169ppi, which ought to look nice for its size. The device contains 8GB of memory, Wifi connectivity, and surfs the Internet via the Amazon Silk browser, which utilizes server-size processing ("splt architecture") to serve up web pages. It even has Flash compatibility, along with a host of other file formats like DOC, AAC audio, MP3, WAV, MP4 and the Kindle book format (AZW/mobi).
Where the device falls short is the lack of ePub support, which has basically become the de facto digital book standard by Adobe, Apple, Google, Microsoft, Cengage, Random House and a long list of others. This certainly can't be an oversight, but a deliberate choice on Amazon's part to prefer their own format over an open standard accepted by literally everyone else in the industry. Our inside sources say it's actually DOES support ePub 3, but Amazon has left that out of their device specification information and the proof will be on November 15 when the device starts to ship.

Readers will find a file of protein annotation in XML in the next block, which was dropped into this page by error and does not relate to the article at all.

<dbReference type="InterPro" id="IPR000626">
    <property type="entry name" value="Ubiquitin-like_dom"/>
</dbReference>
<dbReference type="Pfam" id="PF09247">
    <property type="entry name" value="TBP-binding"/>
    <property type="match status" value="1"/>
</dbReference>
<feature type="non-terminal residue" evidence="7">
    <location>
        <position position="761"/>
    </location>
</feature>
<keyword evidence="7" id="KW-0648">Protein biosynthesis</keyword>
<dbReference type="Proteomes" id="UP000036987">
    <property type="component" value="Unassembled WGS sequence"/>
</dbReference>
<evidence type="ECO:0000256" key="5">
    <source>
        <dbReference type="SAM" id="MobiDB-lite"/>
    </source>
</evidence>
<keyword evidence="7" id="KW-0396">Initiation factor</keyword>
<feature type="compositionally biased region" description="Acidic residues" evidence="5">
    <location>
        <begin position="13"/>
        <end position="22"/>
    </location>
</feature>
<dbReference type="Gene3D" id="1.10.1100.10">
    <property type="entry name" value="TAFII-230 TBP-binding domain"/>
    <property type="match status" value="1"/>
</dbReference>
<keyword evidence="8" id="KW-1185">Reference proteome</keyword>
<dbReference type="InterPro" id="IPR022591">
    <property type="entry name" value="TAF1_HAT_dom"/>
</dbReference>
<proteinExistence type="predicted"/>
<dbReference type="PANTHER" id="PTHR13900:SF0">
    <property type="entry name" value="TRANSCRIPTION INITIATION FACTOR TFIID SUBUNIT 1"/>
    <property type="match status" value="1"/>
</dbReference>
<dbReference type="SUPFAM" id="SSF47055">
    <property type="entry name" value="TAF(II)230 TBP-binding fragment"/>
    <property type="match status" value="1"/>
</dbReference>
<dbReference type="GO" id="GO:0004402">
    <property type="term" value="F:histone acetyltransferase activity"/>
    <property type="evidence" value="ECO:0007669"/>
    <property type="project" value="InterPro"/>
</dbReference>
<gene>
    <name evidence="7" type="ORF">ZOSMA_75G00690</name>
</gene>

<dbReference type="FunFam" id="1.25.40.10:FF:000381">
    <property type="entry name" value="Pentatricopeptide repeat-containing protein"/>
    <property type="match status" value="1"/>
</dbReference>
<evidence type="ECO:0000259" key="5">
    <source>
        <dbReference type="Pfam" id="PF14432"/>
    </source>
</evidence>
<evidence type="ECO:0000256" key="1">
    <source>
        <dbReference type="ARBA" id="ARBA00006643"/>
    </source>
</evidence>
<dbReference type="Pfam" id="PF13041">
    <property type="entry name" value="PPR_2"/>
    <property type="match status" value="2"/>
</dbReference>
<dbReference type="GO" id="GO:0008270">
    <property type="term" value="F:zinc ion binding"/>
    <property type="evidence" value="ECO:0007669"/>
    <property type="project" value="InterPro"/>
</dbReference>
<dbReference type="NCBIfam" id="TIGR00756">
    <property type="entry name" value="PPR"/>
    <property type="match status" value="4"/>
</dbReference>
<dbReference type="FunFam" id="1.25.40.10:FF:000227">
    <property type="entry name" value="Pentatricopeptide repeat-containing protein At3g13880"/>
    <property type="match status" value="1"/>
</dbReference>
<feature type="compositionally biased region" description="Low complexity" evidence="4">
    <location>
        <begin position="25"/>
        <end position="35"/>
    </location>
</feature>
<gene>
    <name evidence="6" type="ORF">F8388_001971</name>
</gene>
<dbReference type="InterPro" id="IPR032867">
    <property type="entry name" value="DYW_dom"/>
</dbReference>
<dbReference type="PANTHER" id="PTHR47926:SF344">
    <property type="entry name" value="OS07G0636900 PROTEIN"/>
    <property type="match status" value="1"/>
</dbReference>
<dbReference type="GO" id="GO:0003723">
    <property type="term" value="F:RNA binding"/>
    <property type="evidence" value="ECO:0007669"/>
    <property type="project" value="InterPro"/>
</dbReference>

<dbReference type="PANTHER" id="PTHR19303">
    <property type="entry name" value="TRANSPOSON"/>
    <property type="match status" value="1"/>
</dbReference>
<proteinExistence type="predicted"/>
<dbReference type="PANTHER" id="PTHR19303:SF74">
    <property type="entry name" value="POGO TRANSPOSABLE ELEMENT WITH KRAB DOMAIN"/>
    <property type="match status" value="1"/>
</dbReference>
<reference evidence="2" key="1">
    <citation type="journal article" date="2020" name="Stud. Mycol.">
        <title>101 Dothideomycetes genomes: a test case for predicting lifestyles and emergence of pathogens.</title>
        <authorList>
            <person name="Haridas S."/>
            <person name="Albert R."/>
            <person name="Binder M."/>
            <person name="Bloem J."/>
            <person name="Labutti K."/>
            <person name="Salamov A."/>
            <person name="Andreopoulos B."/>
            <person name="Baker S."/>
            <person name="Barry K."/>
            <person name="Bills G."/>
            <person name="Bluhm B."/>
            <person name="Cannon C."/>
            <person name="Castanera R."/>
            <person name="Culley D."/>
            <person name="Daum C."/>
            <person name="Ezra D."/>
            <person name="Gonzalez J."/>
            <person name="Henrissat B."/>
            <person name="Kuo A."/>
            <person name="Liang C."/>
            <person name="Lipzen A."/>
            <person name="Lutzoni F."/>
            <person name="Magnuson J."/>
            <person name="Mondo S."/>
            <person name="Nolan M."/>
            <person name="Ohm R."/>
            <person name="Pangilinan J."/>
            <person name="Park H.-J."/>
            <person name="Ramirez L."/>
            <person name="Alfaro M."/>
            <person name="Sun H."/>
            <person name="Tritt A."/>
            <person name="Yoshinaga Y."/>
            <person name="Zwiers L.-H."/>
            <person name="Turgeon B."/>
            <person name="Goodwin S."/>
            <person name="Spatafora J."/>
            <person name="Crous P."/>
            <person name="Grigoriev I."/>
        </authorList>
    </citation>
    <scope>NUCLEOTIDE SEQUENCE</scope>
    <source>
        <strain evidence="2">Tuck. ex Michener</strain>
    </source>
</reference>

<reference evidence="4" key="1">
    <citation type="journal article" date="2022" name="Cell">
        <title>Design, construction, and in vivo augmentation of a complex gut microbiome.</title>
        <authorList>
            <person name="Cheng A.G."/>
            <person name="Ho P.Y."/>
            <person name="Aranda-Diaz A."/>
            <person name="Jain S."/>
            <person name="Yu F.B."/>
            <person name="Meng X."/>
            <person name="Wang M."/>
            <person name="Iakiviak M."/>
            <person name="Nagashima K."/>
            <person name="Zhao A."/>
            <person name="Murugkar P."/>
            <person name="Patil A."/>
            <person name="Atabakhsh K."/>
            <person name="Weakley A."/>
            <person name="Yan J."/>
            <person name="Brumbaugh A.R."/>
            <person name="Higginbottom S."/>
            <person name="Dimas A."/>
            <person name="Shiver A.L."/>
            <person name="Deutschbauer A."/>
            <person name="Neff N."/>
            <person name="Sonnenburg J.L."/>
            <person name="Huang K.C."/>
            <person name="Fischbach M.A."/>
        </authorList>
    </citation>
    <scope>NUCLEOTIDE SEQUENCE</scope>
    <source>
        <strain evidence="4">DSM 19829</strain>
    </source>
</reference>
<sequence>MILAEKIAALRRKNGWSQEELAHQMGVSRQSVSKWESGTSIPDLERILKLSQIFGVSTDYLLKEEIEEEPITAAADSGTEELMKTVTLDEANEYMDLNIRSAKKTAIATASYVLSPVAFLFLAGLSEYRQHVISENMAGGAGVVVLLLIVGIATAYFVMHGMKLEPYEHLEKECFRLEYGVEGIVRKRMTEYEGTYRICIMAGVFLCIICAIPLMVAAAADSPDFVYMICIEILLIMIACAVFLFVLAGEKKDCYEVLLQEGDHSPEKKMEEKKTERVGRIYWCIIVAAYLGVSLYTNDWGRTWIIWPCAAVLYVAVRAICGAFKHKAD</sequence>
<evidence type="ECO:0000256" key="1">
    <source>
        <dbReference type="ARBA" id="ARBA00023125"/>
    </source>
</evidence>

Unfortunately, the average consumer doesn't think about open standards when it's time to pull out their credit card. And at a very attractive MSRP of $199, Amazon will likely have a lot of takers (estimates project that Amazon is taking a $50 loss on each device). So this will probably be a hot device around the holidays.